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Ask Lynn-She’s Sick Of His Freeloading


After months of unemployment, one woman is fed up with her guy’s freeloading attitude and lazy job-hunting skills. Lynn offers advice on how to salvage their relationship — or give it the pink slip.

By Lynn Harris

ear Lynn,
My boyfriend and I have been together since last January, but his recent state of affairs has me worried. He has been jobless since March, but I am working. He is always at my house, so I tend to feed him, pay his bus fare… I have increasingly become tired and frustrated with this. I told him that he
I no longer want him to even hug me.
needs to get a job, but he says he has applied and nobody is hiring. I feel very angry when we are together because I end up paying the bills for both of us. I no longer want him to even hug me; the whole issue has got me thinking that if I had not immediately gotten into a relationship with him, I would have noted these aspects and perhaps not rushed things. What do I honestly do? I love him, but I hate this situation. Funnily enough, he says most of the time that he spends in my house is a way for us to spend time together without spending money. When he says this, I am thinking, “Get out and do something with yourself — and by the way, I am spending money to feed you!” In addition, his parents give him some support. He is choosy about the kind of jobs he applies for; I feel that he is not doing enough by applying everywhere. Should I walk away, encourage him differently… or what?
— Jinxed Joan

Dear Jinxed Joan,
Here’s the economic reality: sadly, it may well be true that no one is hiring. Or wasn’t hiring the last time your boyfriend made the rounds. People (brace yourself) spend months, even years, out of work — even while doing their best to take any job, even those they’re overqualified for. And by the way, he is entitled to be choosy, up to a point; after all, a heinous or toxic job can be as soul-killing, in its own way, as long-term unemployment.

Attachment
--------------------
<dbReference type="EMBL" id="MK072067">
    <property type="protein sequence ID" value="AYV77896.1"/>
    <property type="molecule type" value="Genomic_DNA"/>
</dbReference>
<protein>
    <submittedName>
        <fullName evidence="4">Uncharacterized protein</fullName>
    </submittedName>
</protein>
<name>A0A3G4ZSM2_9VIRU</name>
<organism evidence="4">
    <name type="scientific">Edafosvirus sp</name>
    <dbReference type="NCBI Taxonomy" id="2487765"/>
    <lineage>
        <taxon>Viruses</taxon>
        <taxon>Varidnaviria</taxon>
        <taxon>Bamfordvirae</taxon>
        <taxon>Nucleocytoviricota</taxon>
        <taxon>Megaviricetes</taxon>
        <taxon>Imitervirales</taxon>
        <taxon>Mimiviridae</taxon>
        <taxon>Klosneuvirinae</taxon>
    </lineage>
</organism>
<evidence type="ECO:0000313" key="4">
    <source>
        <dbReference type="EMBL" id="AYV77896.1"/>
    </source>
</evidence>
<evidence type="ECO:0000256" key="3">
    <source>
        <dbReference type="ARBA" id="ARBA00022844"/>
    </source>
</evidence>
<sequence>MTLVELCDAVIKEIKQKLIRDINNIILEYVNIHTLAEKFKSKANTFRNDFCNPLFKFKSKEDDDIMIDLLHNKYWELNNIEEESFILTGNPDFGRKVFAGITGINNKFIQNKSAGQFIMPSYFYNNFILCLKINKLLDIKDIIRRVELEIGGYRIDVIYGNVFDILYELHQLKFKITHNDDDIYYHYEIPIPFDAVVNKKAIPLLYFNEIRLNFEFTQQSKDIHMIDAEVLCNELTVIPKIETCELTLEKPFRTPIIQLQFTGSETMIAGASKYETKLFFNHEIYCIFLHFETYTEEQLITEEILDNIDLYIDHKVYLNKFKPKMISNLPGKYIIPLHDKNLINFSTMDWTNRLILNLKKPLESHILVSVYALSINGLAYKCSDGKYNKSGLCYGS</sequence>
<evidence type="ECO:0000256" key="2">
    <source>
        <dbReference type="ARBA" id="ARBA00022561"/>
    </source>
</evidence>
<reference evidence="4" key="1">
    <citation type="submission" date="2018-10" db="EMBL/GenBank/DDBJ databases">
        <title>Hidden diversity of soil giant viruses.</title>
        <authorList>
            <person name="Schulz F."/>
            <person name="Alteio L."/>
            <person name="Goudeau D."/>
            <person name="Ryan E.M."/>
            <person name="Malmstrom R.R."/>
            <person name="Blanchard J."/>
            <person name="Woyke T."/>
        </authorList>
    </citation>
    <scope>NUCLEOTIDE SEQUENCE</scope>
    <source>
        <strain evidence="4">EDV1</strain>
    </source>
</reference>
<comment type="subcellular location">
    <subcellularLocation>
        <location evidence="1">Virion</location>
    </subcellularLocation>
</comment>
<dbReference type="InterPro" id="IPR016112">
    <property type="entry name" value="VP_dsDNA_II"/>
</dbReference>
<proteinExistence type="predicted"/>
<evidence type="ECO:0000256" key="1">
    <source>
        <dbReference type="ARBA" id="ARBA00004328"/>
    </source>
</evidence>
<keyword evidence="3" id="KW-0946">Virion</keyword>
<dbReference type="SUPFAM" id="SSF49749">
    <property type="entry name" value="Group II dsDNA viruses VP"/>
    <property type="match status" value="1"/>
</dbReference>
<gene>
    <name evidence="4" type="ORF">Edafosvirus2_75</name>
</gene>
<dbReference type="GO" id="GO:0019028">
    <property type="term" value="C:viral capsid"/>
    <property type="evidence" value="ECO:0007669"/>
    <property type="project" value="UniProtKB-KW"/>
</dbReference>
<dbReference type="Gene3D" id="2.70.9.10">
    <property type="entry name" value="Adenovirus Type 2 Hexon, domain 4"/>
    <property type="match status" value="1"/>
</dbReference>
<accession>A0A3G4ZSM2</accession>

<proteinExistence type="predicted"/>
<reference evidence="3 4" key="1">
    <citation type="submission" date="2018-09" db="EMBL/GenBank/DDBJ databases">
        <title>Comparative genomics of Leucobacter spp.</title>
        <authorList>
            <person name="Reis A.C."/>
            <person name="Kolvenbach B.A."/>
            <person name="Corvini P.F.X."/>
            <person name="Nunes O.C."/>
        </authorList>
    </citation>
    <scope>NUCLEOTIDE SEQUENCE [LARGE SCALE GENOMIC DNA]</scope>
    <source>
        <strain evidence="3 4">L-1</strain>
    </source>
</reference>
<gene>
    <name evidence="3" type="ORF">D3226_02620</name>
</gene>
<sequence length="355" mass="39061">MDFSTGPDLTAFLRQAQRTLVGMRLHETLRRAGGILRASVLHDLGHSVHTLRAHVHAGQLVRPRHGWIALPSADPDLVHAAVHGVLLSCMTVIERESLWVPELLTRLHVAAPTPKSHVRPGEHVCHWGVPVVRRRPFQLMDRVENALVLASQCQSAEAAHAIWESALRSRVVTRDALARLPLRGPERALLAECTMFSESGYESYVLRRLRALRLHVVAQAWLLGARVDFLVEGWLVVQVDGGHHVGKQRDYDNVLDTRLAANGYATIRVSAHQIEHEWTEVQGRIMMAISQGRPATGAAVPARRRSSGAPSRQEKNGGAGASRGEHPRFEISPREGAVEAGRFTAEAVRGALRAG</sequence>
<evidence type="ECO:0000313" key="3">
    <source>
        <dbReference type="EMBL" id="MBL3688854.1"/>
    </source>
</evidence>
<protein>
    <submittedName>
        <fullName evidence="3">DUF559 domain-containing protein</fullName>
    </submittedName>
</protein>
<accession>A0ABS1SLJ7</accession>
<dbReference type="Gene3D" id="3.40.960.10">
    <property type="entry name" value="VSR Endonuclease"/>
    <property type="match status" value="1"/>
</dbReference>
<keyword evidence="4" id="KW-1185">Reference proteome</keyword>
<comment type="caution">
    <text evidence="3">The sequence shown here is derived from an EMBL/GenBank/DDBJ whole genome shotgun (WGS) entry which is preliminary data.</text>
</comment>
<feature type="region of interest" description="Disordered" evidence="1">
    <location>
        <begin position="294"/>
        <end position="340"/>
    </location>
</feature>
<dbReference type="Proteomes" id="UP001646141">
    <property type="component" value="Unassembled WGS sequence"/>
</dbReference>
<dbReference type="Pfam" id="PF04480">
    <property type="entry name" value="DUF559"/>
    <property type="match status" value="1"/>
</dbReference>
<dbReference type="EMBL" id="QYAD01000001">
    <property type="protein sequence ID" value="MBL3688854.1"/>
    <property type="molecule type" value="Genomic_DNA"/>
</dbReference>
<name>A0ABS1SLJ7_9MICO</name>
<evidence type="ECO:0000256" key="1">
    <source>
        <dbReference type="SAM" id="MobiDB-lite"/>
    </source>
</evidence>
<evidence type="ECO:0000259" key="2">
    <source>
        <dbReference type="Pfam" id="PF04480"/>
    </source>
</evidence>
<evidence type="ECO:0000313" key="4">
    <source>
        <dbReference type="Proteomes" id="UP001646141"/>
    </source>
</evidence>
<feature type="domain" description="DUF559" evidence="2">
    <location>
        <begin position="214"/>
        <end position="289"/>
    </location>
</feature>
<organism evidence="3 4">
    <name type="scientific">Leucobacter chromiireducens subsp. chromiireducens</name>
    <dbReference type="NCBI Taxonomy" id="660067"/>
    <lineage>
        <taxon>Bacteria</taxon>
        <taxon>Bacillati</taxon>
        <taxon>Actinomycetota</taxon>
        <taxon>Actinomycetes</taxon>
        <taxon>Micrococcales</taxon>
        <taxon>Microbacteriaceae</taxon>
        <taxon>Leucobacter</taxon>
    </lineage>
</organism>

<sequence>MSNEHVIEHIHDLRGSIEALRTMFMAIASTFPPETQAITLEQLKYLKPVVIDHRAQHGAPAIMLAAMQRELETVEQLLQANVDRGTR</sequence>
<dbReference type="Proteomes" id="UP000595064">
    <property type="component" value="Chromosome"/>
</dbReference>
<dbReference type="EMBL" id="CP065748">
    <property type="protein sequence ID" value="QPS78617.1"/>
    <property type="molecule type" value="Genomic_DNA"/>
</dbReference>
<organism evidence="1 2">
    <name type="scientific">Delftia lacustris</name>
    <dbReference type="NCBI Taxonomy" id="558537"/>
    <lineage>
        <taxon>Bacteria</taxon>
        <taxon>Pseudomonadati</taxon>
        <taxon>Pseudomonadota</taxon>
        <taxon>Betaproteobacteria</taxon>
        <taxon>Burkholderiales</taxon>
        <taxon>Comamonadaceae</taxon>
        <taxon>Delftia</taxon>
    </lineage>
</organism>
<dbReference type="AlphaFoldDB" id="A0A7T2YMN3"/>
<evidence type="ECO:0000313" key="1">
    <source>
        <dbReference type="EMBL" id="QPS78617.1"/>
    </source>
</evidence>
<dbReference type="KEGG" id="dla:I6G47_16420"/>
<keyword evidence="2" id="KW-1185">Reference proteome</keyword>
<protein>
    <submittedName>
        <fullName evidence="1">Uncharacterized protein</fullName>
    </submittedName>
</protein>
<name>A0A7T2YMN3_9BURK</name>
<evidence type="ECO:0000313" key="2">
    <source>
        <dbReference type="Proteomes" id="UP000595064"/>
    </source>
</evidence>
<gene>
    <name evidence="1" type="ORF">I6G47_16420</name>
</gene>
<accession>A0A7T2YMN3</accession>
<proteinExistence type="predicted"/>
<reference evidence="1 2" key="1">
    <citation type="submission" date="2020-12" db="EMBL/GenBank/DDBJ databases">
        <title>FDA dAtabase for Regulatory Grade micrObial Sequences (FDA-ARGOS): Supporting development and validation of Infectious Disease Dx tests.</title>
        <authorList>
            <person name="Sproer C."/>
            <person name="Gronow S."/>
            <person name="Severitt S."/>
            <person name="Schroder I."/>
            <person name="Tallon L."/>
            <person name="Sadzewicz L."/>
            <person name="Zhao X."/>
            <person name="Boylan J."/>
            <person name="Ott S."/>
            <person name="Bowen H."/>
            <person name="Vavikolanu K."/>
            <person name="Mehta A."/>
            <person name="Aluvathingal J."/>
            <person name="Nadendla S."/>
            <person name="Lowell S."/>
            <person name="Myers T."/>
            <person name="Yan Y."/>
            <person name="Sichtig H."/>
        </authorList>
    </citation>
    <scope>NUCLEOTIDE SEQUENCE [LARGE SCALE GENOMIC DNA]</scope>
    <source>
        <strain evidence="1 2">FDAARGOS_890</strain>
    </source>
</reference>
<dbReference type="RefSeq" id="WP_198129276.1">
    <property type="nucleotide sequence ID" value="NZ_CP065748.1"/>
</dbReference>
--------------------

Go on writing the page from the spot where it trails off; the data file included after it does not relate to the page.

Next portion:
That said, here’s the relationship reality: people lose their jobs; couples — though it’s never easy — manage to successfully weather money woes and many other storms (hence the vows we make for “richer OR poorer,” “in sickness AND health,” and so on). But from the tone of your letter, it’s not the fact that your boyfriend’s unemployed that making you nuts — it’s his inertia; his passivity; his lack of wanting to take responsibility, and frankly, it’s his lame self-justification about it that’s upsetting you. (“My freeloading is ‘we time’ together, honey!”) None of the above qualities, I might add, will help him ace a job interview. Others in the same situation don’t share his lack of enthusiasm. These days, because people can and do spend a long time looking for another job, many of those people do their best to use that time well: by taking classes, networking, polishing their resumes, avoiding boredom by exploring new hobbies they “never had time for” before. Your partner, it seems, is not one of those people.

And partner is a key word here. There are times in any long-term relationship where one partner likely far out-earns the other or is in a more powerful, stable position for whatever reason (in fact, some couples rely entirely on a single income and their relationships are happy and stable). You see, times of stress like what you’re describing are precisely when one partner is pretty much called on to be the other’s rock until the storm passes. (Note that I said “rock,” though, not “open wallet.”) There has to be some kind of give and take here, some kind of mutual partnership, some sense of balance — at least some acknowledgment